I’ve always been puzzled, and frustrated, at the fact that most scientists either ignore or outright dismiss the latest in science education research.
I just came on a great post on Sci-Ed about the divide from last month. It starts:
Science education researchers and science teachers have much to offer each other. In an ideal world, knowledge would flow freely between researchers and educators. Unfortunately, research and practice tend to exist in parallel universes. As long as this divide persists, classrooms will rarely benefit from research findings, and research studies will rarely be rooted in the realities of the classroom. If we care about science education, we have to face the research-practice divide.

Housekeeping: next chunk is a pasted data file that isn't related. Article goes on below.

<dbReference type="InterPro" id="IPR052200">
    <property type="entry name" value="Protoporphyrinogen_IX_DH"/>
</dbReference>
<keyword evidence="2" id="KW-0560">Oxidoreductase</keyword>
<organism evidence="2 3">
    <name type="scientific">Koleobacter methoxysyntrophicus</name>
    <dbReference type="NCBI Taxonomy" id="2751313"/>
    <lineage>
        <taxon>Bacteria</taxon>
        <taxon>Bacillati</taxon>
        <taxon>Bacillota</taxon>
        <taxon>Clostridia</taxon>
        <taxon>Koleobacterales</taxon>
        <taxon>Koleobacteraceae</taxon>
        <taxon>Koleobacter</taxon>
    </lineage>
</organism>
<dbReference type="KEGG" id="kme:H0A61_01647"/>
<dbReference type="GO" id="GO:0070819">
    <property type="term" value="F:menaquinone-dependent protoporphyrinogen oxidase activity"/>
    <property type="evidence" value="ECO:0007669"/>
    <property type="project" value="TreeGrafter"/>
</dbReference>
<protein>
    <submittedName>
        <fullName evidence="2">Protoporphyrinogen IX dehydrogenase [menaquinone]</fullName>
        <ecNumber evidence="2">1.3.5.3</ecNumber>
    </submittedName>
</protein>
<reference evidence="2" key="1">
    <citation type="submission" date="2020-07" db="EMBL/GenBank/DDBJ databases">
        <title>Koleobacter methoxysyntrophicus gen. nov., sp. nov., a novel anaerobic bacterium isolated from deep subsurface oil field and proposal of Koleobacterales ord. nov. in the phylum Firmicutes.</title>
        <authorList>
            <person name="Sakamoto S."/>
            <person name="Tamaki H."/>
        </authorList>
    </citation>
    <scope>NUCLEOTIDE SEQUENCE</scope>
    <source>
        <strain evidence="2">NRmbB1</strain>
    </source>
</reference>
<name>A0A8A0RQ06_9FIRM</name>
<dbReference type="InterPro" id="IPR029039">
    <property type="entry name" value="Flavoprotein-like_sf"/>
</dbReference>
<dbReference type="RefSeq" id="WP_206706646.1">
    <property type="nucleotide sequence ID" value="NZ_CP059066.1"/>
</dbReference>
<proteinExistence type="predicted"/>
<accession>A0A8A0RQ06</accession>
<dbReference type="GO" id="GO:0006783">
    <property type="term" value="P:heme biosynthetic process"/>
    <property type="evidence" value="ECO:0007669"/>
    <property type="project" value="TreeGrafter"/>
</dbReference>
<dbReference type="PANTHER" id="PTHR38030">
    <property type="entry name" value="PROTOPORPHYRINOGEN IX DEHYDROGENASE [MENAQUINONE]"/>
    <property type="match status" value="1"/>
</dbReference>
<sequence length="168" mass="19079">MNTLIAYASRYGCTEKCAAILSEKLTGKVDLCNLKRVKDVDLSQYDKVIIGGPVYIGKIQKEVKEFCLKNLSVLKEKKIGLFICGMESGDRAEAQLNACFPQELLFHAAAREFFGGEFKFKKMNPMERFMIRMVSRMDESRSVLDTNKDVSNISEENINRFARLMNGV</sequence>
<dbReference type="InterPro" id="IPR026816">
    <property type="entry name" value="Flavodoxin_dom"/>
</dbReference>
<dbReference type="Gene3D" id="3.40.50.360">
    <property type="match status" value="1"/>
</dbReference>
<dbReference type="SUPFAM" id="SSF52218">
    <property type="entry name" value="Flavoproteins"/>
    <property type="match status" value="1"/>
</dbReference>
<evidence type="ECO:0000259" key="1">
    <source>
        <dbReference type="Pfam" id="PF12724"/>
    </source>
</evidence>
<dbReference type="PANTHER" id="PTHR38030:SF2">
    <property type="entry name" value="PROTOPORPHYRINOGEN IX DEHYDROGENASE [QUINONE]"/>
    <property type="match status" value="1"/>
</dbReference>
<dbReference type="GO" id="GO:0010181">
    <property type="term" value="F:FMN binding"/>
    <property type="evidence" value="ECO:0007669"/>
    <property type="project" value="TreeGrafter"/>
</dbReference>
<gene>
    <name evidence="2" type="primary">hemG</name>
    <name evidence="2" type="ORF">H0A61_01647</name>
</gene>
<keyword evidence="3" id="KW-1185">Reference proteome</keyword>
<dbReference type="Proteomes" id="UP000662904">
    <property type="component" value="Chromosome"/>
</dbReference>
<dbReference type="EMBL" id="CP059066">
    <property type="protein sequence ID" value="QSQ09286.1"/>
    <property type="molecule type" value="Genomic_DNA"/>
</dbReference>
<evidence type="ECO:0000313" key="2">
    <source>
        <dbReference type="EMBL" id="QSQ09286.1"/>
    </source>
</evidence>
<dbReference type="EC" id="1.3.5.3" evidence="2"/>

It’s worth a read. The irony is that scientists, more than anybody else you would think, should be the ones to use evidence-based methods in their practices. Why would you do something if you don’t know it to be effective? Research shows that professors often think that a number of methods they use are effective when, upon investigation, they clearly aren’t. (This is often true about lecturing in general.)
If you found out that your experimental methods were inaccurate or giving false results, you’d change your methods lickety split.
But if a scientist is told by a professional science education researcher that what they’re doing doesn’t work, what happens? All too often, nothing does.
I really have no idea how to open this up; there are inherited prejudices. The science education literature is rife with jargon and acronyms, and most scientists who give a look don’t see the methods as particularly robust. Communication is a start, but I don’t know what’s to be said.